Brighton & Sussex

Innovative and distinctive, Brighton & Sussex five-year Medicine course is awarded jointly by the Universities of Brighton and Sussex. The course helps students develop the knowledge, skills and attitudes needed to be a successful doctor. Assessment varies from single best answer questions to case presentations to practical assessments. Formal assessment happens throughout the course and tests clinical experience as well as an understanding of the foundations of biomedical, social and clinical sciences. This will involve reports from family studies, research projects and patient portfolios.

In the first two years, through systems-based learning, students learn about the normal and abnormal functions of the human body. There are integrated modules that will cover the fundamentals of biomedical and psychosocial sciences. Anatomy study will involve looking closely at the human body and how it is relevant to clinical practice, which includes prosection and dissection. Students will develop clinical skills in physical examinations, history taking, diagnosis and effective patient communication through primary secondary and third sector placements. An example of this in year one may be spending time with a family looking after a newborn.

In year three students undertake ward-based attachments that include Emergency Medicine, Orthopaedics and Urology and Elderly Medicine and Psychiatry. Clinical experience is consolidated with weekly teaching centred on the scientific basis of Medicine. Additional experience in safe drug prescribing is gained, and students will also have regular meetings with a tutor to support development.

In year four students experience more specialised clinical areas through rotations that will include Paediatrics, Neurology, Obstetrics and Gynaecology. The clinical focus of this year is to enable students to understand integrated care and how primary, secondary and community structures work together for the patient. Students also complete an individual research project, supervised by a university or hospital.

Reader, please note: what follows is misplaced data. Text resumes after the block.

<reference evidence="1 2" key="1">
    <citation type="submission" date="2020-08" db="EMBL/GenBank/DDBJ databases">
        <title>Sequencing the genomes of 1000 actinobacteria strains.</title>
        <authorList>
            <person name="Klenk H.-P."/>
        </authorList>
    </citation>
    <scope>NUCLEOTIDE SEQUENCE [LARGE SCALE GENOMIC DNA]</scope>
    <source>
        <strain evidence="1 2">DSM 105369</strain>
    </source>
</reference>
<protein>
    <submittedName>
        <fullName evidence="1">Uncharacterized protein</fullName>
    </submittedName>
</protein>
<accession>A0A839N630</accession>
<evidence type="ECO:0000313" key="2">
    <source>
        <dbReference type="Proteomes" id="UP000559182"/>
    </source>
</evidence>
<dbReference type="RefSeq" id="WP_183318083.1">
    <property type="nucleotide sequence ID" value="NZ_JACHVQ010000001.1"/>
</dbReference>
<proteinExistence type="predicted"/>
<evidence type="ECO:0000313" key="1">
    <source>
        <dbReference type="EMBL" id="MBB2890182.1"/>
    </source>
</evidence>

In the final year, it’s all about preparing students for foundation years through developing clinical skills through direct patient contact and by utilising simulators and clinical skill laboratories. Learning in this year is based on close involvement with clinical cases and becoming part of the clinical team, elderly medicine, general practice, psychiatry and emergency medicine. Your learning will be based on close involvement with routine clinical cases, acting as a member of the clinical team in medicine, emergency medicine, elderly medicine, surgery, general practice and psychiatry. Central to your study will be the assessment, diagnosis and treatment of patients in these different areas of practice.

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Case Study

Jake Bush
Year of Study:
Intercalating (Year 3 — 4)

What are the best things about your Medical School?

You get lots of early clinical exposure — an early opportunity to integrate scientific learning into practice.  Cadaveric dissection is an interesting aspect of the course and having a small year group means each student gets a lot of attention.

What are the hardest things about your course?

  1. Balancing work and social life
  2. Need to be fully prepared for every teaching session (e.g. seminar, clinic)
  3. Need to develop academic skills (e.g. effective information gathering) early on in course

What’s the social side of your Medical School like?

The social side of BSMS is fantastic — there is normally a social event organised every week during term time. These socials are not just club nights — there’s also quizzes, talent shows, movie nights, fun-runs, plays and other more formal events such as conferences and dances. BSMS has its own sports team for most major sports. Because the year group is small, it’s fairly easy to meet new people in your year and other year groups at all these events.

What tips would you give to someone applying to your Medical School?

  1. Look at the course — if you think you would enjoy cadaveric dissection and primarily lecture-based teaching early on, then you will probably enjoy studying Medicine at BSMS
  2. Read and be up-to-date with the Tomorrow’s Doctors publication by the GMC — this outlines the expectations of all newly qualified doctors and forms a central part of the focus for training at medical schools, including BSMS
  3. There is plenty of time to have a social life outside of studies on the course — just make sure you are able to manage study time effectively


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